I saw "The Ten Commandments" again, last night. Man, what a great movie. I just feel so weird about the whole thing because I'm not Jewish. I wonder if the movie would have been more meaningful if I was coming from a particular faith or if I would appreciate it any more or less.

I know, I know. If I want to be religious, then why don't I just go to Mosque, pray and adhere to Islamic beliefs? Possibly because I'm scared of committing to something that I don't fully understand, nor SHOULD understand, but simply have FAITH in. The power of religion, as an institution, sincerely frightens me. I enjoy learning about different religions and even arguing to a certain point, but I don't ever want to turn into a person who refuses to accept another's perspective because it is contradictory to my faith.

Thursday, March 20, 2008


"We were frightened of being left alone for the rest of our lives. Only people of a certain disposition are frightened of being alone for the rest of their lives at the age of 26, and we were of that disposition." --Rob Gordon, "High Fidelity"

I suppose I shouldn't have watched that movie again, being in a somewhat panicked state of mind, but I just couldn't help myself. Those lines keep bouncing around in my head along with the thought, "I'm turning 27. What the hell am I DOING?" I know I'm not being rational but I also know that at this moment, I TOTALLY understand that statement. I don't want to be alone for the rest of my life, and I know that I'm still relatively young, therefore "the rest of my life" is a good amount of time.

A good amount of time to find someone.
A good amount of time to accomplish something of value.
A good amount of time to become a better version of myself.
A good amount of time to be alone.

The tagline for movie is: A comedy about fear of commitment, hating your job, falling in love and other pop favorites.

Maybe this WAS the right movie for me to watch again. I certainly understand the fear of commitment. I can honestly say that I have successfully sabotaged every relationship I've ever attempted, based on the fear that I might end up "settling." Now, I think "settling" sounds pretty darned good, but I don't know how to do it because I've been vehemently opposed to the idea for so long.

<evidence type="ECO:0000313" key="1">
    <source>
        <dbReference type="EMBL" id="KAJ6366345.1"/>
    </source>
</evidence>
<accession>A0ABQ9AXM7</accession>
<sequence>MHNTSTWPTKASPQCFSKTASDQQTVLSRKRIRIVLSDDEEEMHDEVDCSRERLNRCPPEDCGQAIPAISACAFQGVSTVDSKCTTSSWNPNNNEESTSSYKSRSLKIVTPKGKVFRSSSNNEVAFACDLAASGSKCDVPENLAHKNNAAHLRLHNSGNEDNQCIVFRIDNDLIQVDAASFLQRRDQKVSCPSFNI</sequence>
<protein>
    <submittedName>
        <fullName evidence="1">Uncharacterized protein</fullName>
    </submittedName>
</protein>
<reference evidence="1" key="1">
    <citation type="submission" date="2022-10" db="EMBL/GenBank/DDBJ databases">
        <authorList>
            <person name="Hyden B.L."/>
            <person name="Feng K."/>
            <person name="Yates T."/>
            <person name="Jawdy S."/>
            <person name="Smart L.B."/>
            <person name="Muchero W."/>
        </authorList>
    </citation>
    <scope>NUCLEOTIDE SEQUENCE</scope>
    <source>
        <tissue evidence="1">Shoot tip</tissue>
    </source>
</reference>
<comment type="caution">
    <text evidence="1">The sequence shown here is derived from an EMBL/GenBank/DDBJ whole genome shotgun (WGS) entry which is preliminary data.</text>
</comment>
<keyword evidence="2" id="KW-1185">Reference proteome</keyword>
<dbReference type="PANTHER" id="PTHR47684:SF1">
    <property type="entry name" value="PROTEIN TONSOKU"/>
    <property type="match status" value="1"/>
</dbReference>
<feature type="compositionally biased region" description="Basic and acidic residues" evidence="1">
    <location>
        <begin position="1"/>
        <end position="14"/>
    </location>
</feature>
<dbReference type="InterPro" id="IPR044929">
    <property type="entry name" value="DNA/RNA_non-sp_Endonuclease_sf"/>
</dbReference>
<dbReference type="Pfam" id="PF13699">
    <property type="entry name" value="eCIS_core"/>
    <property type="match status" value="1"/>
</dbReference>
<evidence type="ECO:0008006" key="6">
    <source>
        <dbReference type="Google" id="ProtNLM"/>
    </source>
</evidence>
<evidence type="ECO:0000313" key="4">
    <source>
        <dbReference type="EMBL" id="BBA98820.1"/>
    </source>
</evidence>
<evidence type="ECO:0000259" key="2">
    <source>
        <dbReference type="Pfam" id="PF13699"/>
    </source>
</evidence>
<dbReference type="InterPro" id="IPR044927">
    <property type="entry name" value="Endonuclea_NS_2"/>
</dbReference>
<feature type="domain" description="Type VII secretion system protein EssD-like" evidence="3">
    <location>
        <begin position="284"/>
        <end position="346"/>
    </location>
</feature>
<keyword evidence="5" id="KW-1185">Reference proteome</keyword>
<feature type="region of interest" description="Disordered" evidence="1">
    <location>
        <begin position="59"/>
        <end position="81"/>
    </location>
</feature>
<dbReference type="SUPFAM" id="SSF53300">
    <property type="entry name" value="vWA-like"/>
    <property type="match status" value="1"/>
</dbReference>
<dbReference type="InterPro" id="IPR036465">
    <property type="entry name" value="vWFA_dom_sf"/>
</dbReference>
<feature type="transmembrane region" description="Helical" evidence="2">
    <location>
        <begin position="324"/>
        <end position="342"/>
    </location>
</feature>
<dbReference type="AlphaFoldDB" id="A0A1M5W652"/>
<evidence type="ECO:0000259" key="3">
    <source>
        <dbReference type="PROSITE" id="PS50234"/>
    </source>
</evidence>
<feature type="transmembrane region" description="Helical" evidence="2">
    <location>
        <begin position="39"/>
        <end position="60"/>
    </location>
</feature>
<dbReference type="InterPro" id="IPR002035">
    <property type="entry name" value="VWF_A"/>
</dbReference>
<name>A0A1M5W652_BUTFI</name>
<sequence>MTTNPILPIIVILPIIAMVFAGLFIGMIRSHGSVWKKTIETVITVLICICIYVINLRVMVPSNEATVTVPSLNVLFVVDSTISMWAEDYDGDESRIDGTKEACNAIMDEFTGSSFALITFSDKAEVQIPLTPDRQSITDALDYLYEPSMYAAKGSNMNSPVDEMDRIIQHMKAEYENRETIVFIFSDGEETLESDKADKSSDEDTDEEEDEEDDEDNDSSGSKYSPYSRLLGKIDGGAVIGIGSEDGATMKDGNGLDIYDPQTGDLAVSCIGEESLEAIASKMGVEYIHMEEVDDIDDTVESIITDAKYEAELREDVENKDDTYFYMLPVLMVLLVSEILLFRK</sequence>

Do I hate my job? Hm. Well, I dislike the one that pays me, but they PAY me. I like the one that doesn't pay me, but I doubt I can make a living off of it, unless I decide to quit eating, going out, doing laundry or any other number of activities that require a few bucks.
Ah, and the last part of the tagline -- falling in love. I'm good at that. I do that all the time. It feels good. It's a pity that I always seem to fall for people that have no idea I exist. One day, Andrew Bird. One day...

I'm beginning to wonder about the concept of commitment. Is this something some people are born with, or is it something that's learned? If it's something that's learned, how do I go about learning it? What's more, is how do I commit to committing? Yikes. The very thought is enough to make me want a distraction from this post.

The other scene from the movie that actually gives me a lot of hope is this one:

I love the first 20 seconds of this clip, but it's the last three minutes that really get to me. I love it when the main character of a story learns something without losing any of the charming faults that make them a great character. That gives me hope.

Tuesday, March 18, 2008

Horoscopes Are Dumb

My Yahoo! horoscope reads:

The heat is rising in a quarrel you're having -- but the worst is almost over.

I didn't even know I was quarreling with someone! How very strange. I know it's dumb to even bother with my horoscope, but occasionally I will look, just to see what it says. It's usually totally off-base and remarks on facets of my life that don't even exist.

"That special someone in your life has a surprise for you!" Or, "Be careful about your actions at the office today." That last one came up when I was out of work and spending my days at home, chatting with a sock puppet. I hope I didn't upset the puppet.

I suppose I'm looking at the horoscopes more frequently these days because my birthday is coming up, and I still feel like I lack direction in my life. I'm about to get a year older but not necessarily a year wiser. The difference between this year and past years, is that I will be in Chicago. I usually try to take a mini-vacation, get some distance, and sort things out for myself. I guess I'll just have to do that here, this year.

Maybe I'll go see a psychic. They'll know what to do.

Sunday, March 16, 2008

Identity Crisis: Part Two

Since I began the new job, I've been doing some thinking. I answer to "Sam" now, but not right away. I sign emails to clients as "Sam". I get introduced to coworkers and clients as "Sam", and I have to remind myself that "Sam" is who I am in this position, which I'm not really qualified for, but that's a whole different mess.

I've had a few discussions with friends and family on the subject and have been hearing a lot of different responses:
- This is a funny situation to be in.
- I'll get used to the new name.
- I was smart to change it, for employment purposes.